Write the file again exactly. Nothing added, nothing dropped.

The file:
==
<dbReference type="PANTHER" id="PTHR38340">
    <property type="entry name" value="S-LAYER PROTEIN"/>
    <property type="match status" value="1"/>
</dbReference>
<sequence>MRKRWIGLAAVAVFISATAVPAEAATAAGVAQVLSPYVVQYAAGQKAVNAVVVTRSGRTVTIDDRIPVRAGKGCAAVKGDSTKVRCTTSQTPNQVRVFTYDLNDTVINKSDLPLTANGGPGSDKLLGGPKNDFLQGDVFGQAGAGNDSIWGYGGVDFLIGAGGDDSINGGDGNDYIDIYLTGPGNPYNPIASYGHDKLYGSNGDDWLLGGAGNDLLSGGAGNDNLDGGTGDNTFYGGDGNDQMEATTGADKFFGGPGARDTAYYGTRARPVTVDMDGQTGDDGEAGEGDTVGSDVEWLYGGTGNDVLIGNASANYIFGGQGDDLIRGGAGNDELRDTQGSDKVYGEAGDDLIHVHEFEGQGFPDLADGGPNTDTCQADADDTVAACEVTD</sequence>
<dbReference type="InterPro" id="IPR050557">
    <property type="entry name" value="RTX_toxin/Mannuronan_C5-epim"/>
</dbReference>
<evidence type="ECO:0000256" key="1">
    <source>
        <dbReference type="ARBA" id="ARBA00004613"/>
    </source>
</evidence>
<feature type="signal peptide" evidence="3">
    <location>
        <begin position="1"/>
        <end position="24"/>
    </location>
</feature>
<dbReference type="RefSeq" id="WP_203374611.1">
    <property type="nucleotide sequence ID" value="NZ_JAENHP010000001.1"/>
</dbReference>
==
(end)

<dbReference type="PANTHER" id="PTHR38340">
    <property type="entry name" value="S-LAYER PROTEIN"/>
    <property type="match status" value="1"/>
</dbReference>
<sequence>MRKRWIGLAAVAVFISATAVPAEAATAAGVAQVLSPYVVQYAAGQKAVNAVVVTRSGRTVTIDDRIPVRAGKGCAAVKGDSTKVRCTTSQTPNQVRVFTYDLNDTVINKSDLPLTANGGPGSDKLLGGPKNDFLQGDVFGQAGAGNDSIWGYGGVDFLIGAGGDDSINGGDGNDYIDIYLTGPGNPYNPIASYGHDKLYGSNGDDWLLGGAGNDLLSGGAGNDNLDGGTGDNTFYGGDGNDQMEATTGADKFFGGPGARDTAYYGTRARPVTVDMDGQTGDDGEAGEGDTVGSDVEWLYGGTGNDVLIGNASANYIFGGQGDDLIRGGAGNDELRDTQGSDKVYGEAGDDLIHVHEFEGQGFPDLADGGPNTDTCQADADDTVAACEVTD</sequence>
<dbReference type="InterPro" id="IPR050557">
    <property type="entry name" value="RTX_toxin/Mannuronan_C5-epim"/>
</dbReference>
<evidence type="ECO:0000256" key="1">
    <source>
        <dbReference type="ARBA" id="ARBA00004613"/>
    </source>
</evidence>
<feature type="signal peptide" evidence="3">
    <location>
        <begin position="1"/>
        <end position="24"/>
    </location>
</feature>
<dbReference type="RefSeq" id="WP_203374611.1">
    <property type="nucleotide sequence ID" value="NZ_JAENHP010000001.1"/>
</dbReference>